In KS1 and 2, we have developed our own library of ‘how tos’ to identify the requirements of a particular form of writing for each year group. Each writing unit begins with a ‘Cold Write,’ to assess pupils’ starting points in the form, then moves through several ‘Shared Writes’ to embed knowledge of the form through practice. These ‘Shared Writes’ are used formatively to assess and address gaps. The MTP is continually referred to throughout a unit and adapted as necessary to ensure pupils are on track to meeting the requirements of the summative ‘Go Write’ assessment where pupils show off their mastery of the form in their writing progress books. Pupils display clear ownership over their work, responding to oral feedback, given in class and marking outside of class, which pupils are expected to respond to. In reading, pupils respond to daily evidence retrieval and inference questions alongside developing extended reading responses in the form of critical essays which include text-based evidence to support their responses. Years 16 take a termly PIRA test that is used to inform reading progress and intervention plans through missing mark analysis. In phonics, children are assessed each half term on their accuracy and fluency ability at an age-related text. This data is used to inform 1:1 tutoring.
Pupils benefit from whole class feedback, through stack marking and they redraft as a result of this. In the primary phase, teachers are becoming confident with using a clear marking policy. CPD has been used to support primary teachers to develop the frequency and consistency of their feedback in pupils’ books and such feedback is then planned into the MTP to make clear when pupils are receiving deep marking to support rapid pupil progress. This is evident in their knowledge of their progress and, in most areas, responses to feedback.
From KS3-5 Pupils are formatively assessed in all English lessons. Cold call questioning plays an important role in checking for understanding during guided reading, as well as silent annotations of core texts in response to guided questioning. Teachers check for understanding using a range of strategies including whole class RAGing of example responses, with unpicking, class discussion and debate and we-do reflection questions. We are currently working on using intentional monitoring to provide in-lesson feedback on pupil work, and teachers are designing their own wellworn paths based on Half Term 1 data. In line with the secondary assessing and responding policy, pupils complete at least one extended writing task each week, which is redrafted the subsequent week following whole class reteaching and practice, model annotations and individualised targets. Feedback on checkpoint activities takes the form of a code, from which pupils identify their targets on a feedback sheet, analyse their target in a model response, and redraft their improvements in green pen.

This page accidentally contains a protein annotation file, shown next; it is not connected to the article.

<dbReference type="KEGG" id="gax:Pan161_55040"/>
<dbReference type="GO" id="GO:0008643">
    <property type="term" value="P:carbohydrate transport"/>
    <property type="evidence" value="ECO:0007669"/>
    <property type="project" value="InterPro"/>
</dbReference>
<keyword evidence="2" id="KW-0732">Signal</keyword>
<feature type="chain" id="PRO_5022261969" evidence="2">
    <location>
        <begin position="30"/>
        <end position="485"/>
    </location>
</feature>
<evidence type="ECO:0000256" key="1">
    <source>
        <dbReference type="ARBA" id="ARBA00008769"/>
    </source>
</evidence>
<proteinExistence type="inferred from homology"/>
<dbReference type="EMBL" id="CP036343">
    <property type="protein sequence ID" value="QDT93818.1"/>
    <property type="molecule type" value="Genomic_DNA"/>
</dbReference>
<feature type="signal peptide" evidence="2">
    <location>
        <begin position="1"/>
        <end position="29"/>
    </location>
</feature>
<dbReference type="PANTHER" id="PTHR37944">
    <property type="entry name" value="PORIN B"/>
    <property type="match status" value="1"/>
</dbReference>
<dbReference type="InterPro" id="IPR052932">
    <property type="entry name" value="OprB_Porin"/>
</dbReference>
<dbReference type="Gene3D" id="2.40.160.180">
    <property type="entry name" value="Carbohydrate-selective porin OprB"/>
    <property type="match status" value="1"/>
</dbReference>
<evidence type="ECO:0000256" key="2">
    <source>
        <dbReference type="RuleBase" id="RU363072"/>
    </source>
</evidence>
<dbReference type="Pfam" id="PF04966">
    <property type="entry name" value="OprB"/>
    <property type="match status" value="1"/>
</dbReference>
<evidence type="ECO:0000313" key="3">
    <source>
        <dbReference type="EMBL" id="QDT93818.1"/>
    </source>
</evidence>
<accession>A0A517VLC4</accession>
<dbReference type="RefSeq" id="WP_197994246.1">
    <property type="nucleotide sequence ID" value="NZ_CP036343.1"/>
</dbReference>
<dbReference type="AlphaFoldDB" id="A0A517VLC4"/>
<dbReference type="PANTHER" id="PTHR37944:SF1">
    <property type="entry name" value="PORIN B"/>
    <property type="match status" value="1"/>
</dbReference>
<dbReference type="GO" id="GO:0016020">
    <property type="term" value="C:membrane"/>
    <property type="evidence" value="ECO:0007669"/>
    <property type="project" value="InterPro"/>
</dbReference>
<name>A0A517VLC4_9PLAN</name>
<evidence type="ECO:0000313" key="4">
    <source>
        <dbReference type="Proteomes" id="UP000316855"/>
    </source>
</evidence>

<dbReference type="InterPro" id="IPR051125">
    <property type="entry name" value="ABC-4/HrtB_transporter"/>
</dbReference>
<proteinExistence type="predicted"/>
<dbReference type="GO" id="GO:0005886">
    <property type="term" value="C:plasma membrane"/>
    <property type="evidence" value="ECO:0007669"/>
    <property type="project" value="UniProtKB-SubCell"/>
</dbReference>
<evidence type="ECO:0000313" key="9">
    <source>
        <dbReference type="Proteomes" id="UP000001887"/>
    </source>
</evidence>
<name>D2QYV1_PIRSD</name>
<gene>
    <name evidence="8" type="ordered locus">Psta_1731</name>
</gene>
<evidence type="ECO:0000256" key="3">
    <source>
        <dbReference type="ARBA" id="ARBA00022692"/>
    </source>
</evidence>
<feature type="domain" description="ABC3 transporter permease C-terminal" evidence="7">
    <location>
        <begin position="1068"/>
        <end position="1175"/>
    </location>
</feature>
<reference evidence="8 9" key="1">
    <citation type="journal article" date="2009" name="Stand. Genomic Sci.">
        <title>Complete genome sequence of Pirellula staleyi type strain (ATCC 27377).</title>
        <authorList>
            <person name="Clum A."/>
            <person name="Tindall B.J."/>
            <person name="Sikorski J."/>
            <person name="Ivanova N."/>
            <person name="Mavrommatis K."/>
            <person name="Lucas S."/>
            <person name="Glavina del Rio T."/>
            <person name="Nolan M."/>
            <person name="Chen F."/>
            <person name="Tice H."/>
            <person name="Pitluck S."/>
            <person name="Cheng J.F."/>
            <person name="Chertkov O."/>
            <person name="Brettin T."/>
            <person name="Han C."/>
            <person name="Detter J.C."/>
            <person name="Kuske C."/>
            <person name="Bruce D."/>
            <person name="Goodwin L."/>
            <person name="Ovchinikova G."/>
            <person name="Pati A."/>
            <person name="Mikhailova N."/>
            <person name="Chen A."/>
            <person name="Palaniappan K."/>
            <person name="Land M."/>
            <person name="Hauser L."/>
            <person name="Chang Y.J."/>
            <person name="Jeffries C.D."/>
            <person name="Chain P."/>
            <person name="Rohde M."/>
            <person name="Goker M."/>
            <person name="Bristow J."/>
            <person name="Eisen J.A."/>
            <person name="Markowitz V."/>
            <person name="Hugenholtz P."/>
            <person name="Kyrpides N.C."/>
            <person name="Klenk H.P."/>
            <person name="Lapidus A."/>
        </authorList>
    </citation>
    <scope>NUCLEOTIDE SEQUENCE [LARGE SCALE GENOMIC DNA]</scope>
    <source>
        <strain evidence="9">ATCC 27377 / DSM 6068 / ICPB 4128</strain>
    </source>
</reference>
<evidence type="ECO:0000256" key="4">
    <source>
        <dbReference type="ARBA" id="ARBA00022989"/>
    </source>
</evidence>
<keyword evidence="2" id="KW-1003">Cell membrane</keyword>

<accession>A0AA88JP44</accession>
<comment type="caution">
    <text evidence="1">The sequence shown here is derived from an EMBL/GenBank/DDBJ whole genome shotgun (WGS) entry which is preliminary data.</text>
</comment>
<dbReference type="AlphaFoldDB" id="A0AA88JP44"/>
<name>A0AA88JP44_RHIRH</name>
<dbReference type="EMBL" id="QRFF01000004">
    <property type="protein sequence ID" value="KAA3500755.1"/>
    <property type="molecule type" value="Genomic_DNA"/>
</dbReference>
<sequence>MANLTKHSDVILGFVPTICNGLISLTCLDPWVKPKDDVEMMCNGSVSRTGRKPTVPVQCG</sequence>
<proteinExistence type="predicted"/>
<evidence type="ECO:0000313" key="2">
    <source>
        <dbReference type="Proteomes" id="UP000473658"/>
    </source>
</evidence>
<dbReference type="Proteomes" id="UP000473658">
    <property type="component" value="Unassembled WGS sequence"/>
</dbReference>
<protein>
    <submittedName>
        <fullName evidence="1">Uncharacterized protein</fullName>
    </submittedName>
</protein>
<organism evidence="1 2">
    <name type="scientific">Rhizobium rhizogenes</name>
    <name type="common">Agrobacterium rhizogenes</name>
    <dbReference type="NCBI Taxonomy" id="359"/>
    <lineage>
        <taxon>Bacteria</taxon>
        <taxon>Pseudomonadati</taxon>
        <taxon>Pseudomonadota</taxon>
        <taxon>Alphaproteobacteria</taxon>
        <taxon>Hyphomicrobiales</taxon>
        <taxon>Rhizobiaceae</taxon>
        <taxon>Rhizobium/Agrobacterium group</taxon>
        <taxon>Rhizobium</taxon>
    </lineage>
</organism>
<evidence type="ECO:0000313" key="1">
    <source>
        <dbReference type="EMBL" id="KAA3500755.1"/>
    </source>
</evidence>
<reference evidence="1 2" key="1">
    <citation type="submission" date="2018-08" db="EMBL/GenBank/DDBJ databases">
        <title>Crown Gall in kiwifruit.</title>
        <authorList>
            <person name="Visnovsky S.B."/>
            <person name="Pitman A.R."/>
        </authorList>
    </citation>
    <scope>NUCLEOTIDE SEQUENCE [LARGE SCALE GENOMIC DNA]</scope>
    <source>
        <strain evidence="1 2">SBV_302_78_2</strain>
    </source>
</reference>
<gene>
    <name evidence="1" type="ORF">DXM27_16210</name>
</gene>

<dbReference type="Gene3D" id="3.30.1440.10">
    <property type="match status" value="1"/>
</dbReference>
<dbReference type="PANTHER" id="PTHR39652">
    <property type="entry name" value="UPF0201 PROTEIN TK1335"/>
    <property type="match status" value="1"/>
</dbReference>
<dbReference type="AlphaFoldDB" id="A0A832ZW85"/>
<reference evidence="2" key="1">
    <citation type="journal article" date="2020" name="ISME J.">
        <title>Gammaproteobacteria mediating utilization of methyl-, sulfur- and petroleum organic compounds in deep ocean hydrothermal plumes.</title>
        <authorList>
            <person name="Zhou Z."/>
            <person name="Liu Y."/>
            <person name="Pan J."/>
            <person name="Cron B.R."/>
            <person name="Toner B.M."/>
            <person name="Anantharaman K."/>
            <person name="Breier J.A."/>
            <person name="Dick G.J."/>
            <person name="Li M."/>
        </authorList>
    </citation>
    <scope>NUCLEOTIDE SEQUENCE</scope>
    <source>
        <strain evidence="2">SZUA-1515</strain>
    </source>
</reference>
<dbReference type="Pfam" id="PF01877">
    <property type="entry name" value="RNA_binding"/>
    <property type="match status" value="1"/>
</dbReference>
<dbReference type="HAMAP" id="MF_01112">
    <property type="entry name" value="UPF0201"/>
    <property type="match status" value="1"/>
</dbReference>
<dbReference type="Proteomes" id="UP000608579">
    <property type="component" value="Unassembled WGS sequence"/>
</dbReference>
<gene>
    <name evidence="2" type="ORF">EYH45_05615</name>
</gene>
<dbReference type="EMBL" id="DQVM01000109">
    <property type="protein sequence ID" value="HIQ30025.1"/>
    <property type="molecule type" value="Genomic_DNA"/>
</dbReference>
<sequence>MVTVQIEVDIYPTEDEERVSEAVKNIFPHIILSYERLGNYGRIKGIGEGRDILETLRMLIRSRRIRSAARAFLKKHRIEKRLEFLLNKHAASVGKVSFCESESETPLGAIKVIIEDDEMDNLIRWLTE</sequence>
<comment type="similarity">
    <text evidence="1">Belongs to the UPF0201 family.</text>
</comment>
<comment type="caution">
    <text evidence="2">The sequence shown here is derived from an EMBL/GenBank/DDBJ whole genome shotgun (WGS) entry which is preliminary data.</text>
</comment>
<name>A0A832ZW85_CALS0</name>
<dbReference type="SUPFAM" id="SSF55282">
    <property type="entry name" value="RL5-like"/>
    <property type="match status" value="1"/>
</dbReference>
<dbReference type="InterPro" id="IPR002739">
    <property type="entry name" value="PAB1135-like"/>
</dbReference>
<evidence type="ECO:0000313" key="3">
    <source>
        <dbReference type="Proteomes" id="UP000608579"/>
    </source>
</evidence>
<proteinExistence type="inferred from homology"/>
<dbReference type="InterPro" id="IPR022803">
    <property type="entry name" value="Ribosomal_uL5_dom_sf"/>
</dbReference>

Termly pupil work reviews and additional planned book reviews with leaders monitor the quality of pupil work, the extent to which learning is being effectively facilitated and the consistency with which feedback is being given and acted upon. Outcomes are rigorously assessed against age-related expectations and carefully moderated internally, with colleagues across the Ark network and externally through Local Authority moderation too.